First, we were told to write 250 words. Then, 500. Then 800… 1,200…  1,500. 

Now, 2,000 words or more is thrown around as the ideal word count for content.

It seems like every year marketers are told to write more content and longer content in order to improve our chances of ranking on the first page of Google’s search engine results pages (SERP).

And, with each passing year, Google makes updates to its algorithm to keep us on our toes and guessing at the magic formula that would spit out a position one content piece.

But now, it seems that there is one thing you can remove from that non-existent formula. Word count.

In August 2019, Google’s Webmaster Trends Analyst John Mueller said word count is not a ranking factor.

So, what does this mean? Do we abandon all of the best practices that have been drilled into our brains over the years?

Just a few days ago, Mueller recently provided some additional insight. Earlier this week, he tweeted that simply matching the word count to top-ranking articles isn’t going to make your pages also rank first.

How does word count affect your SEO?

While it’s clear that there isn’t a specific, optimal number that guarantees high search results, does that mean word count really has no impact on your rankings? 

Not necessarily.

Mueller said word count itself isn’t a ranking factor, but he didn’t say that word count doesn’t impact other ranking factors. Similar to how meta descriptions aren’t a ranking factor but can help influence the click-through rate from the SERP, which is a ranking factor. 

Generally speaking, the higher the word count, the better the opportunity to answer the user’s search intent and the increase in opportunity for backlinks, which both are ranking factors. 

A joint study by Backlinko and BuzzSumo found that long-form content gets more links than short blog posts:

This doesn’t come without a warning, though. Word count does not equate to quality content. Just because long-form content can provide you with the opportunity to write more doesn’t mean the additional content always needs to be written.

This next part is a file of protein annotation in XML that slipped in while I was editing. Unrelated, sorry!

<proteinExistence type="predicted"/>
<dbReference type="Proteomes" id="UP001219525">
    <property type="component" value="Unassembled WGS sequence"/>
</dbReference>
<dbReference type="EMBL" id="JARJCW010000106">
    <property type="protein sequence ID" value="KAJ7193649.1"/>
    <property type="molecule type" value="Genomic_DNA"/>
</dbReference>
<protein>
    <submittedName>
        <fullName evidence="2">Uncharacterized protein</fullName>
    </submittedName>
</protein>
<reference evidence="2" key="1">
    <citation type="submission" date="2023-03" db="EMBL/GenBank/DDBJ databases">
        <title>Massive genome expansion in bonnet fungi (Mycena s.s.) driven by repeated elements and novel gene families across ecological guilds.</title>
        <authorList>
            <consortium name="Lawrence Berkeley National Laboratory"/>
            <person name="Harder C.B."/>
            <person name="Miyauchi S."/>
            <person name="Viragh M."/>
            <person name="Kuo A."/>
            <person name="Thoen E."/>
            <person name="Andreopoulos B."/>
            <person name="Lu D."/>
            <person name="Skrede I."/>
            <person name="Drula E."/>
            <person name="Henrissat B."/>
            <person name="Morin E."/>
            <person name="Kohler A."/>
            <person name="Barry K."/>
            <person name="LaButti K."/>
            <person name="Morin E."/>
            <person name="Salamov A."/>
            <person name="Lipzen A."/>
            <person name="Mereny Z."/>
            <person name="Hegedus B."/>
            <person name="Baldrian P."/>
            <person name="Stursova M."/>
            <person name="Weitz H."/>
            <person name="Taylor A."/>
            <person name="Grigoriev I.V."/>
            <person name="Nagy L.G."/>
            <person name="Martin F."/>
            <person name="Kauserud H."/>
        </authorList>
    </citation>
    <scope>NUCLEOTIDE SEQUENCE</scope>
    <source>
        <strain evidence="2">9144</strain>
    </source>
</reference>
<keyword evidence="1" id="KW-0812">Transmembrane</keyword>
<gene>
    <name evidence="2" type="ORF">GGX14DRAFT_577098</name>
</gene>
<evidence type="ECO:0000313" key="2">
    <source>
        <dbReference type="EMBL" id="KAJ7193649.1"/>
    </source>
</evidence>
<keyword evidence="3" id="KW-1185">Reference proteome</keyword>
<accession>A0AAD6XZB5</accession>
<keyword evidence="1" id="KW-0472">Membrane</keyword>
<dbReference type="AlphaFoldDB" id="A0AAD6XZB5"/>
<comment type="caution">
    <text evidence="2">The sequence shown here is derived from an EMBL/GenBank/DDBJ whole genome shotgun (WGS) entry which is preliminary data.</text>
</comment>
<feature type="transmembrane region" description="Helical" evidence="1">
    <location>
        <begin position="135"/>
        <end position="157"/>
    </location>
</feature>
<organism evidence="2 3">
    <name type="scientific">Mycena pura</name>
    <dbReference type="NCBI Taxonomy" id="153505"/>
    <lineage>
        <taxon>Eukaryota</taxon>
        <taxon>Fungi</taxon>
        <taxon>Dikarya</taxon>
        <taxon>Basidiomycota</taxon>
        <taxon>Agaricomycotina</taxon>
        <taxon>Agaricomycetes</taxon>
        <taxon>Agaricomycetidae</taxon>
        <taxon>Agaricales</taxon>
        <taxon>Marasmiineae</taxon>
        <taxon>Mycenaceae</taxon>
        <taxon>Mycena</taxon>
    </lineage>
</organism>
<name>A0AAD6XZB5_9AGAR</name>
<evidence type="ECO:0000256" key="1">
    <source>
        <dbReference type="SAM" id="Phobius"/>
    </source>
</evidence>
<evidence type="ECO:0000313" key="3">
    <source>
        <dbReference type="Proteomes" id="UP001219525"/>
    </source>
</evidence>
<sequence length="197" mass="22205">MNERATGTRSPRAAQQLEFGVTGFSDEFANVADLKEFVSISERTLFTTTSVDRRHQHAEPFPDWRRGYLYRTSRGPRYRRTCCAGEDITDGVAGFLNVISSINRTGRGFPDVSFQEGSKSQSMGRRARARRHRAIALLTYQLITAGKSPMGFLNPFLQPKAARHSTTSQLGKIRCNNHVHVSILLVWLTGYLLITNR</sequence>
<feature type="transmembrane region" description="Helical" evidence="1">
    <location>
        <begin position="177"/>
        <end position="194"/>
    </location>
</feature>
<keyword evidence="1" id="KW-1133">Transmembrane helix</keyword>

Roger Montti notes in a recent Search Engine Journal article that his publication’s “goal for being comprehensive or for reaching an arbitrary word count caused their content to become about something other than what they were targeting.”

If your long-form content is overwritten and goes off-topic, you could actually hurt your SEO because it doesn’t, in the end, relate to the relevancy of the user’s search. 

How to write content that will rank

Google’s ultimate goal is to “provide users with the most relevant result for their query.”

Ahrefs’ advises:

“Don’t shoot for a particular word count — just make sure you cover a topic in full. Whether that takes 500 words or 10,000, the key is that you are creating the best resource available for your target keyword.”

Ultimately, you want to write to answer the user’s question or intent for their search. 

If you’re looking for best practices in regards to a specific number, though, I always recommend aiming for at least 750 words for content that isn’t list or definition driven because it will provide you with enough room to answer questions thoroughly and include meaningful, appropriate links.

When you have list articles — like a how-to article — or articles defining terms or trends, you can go even shorter because getting to the point and providing the reader with the information they are looking for is the most important thing you should do. 

When a topic calls for more information, you should provide it. The majority of the content my team reviews is between 1,200 and 3,000 words for blog articles and more than 8,000 words for pillar pages.

The number one piece of advice we always give is “write until you’re done.”

And it seems that Google agrees.





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